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Experiment & Test set & GP & MOGP & DGP & AMOGP (Ours) \\

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\midrule


@@ 422,11 +422,10 @@ Modelling the turbinespecific parts of the signals is not the objective, so the

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We use a squared exponential kernel as a prior for the alignment functions $\rv{a_i}$ and as smoothing kernels in $\rv{f}$.

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For the given data set we can assume the output warpings $\rv{g_i}$ to be linear functions because there is only one dimension, the power generation, which in this data set is of similar shape for both turbines.

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Again we encode a preference for alignments with slow dynamics with a prior on the length scales of $\rv{a_i}$.

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As the signal has turbinespecific autoregressive components, plausible alignments are not unique.

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To constrain the AMOGP, we want it to prefer alignments close to the identity function which we chose as a prior mean function.

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In nonhierarchical models, this can be achieved by placing a prior on the kernel's variance preferring smaller $\sigma_a^2$.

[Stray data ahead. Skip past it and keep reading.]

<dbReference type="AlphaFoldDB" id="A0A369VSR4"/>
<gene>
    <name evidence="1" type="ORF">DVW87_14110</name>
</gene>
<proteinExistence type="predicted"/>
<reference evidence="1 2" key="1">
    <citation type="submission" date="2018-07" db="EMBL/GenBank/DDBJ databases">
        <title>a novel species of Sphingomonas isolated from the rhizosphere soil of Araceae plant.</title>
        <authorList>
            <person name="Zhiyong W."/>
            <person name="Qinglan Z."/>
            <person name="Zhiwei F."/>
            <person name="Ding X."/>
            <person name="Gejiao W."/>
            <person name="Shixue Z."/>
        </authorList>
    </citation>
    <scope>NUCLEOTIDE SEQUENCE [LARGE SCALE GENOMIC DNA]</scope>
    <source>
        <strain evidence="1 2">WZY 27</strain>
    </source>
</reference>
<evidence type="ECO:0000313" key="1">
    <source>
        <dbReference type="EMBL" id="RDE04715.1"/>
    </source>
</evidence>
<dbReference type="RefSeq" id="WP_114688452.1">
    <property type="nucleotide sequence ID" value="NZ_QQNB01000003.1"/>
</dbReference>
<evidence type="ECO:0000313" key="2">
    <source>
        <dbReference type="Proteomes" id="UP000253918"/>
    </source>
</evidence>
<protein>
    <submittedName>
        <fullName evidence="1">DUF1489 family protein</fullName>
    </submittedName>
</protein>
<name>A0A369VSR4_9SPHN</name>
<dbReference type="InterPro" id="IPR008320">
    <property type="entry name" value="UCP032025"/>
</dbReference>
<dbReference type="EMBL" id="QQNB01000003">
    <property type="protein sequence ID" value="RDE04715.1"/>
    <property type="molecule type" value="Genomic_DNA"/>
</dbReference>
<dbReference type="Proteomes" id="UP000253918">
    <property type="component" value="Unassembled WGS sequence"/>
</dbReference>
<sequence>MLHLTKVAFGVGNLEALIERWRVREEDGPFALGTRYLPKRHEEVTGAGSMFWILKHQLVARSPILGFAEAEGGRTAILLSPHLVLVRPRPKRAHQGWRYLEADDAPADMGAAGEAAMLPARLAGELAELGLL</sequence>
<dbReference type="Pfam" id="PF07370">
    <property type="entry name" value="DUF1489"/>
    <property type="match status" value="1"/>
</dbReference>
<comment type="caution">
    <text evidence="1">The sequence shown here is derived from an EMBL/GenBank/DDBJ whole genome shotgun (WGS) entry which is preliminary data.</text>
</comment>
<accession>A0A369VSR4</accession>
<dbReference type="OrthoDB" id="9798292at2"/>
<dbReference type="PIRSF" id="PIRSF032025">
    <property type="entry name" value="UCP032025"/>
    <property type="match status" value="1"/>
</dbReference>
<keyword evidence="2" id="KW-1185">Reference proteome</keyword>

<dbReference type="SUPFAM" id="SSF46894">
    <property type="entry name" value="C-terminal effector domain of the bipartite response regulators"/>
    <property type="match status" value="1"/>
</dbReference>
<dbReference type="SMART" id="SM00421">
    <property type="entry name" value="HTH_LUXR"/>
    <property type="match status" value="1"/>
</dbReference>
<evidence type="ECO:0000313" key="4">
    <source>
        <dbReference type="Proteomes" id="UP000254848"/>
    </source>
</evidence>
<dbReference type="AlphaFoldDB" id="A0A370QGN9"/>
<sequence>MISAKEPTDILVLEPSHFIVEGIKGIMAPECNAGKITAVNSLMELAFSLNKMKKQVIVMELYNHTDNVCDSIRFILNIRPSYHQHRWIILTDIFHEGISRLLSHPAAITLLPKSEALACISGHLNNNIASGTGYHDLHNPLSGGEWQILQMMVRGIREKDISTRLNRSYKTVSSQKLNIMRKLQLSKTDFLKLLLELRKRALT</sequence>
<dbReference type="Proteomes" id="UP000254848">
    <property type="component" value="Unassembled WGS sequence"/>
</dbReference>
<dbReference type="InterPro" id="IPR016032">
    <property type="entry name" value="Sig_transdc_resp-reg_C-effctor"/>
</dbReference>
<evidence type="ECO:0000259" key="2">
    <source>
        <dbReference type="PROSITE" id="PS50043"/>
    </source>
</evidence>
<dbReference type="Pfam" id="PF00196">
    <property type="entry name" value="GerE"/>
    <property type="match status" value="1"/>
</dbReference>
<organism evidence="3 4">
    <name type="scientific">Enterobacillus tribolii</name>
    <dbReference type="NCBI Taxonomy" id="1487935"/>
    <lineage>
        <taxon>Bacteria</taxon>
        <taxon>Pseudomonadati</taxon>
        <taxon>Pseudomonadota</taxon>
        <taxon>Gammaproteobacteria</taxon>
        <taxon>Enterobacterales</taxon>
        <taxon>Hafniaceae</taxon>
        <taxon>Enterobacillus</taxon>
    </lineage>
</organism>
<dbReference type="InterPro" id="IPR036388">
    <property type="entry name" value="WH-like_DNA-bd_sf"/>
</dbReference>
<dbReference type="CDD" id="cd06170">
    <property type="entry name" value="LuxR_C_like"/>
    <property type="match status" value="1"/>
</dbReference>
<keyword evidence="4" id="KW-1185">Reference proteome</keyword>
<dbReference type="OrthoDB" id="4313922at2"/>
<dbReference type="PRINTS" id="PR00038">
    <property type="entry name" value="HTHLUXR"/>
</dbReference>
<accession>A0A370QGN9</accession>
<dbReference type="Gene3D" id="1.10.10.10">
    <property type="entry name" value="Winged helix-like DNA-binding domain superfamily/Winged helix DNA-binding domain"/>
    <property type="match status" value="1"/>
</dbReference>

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+% In nonhierarchical models, this can be achieved by placing a prior on the kernel's variance preferring smaller $\sigma_a^2$.

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% In our case, the posterior space of the alignment process $\rv{a}$ is a latent space we have not placed any prior on.

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% The model can therefore choose the posterior distribution of $\rv{u_a}$ in a way to counteract the constrained scale of $\mat{K_{au}}$ and $\mat{K_{uu}}\inv$ in \cref{eq:augmented_joint}\todo{This equation does not exist anymore} and thereby circumvent the prior.

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% To prevent this, we also place a prior on the mean of $\rv{u_a}$ to remove this degree of freedom.


@@ 434,7 +433,6 @@ In nonhierarchical models, this can be achieved by placing a prior on the kerne

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\Cref{fig:wind_joint_model} shows the joint model learned from the data in which $a_1$ is chosen to be the identity function.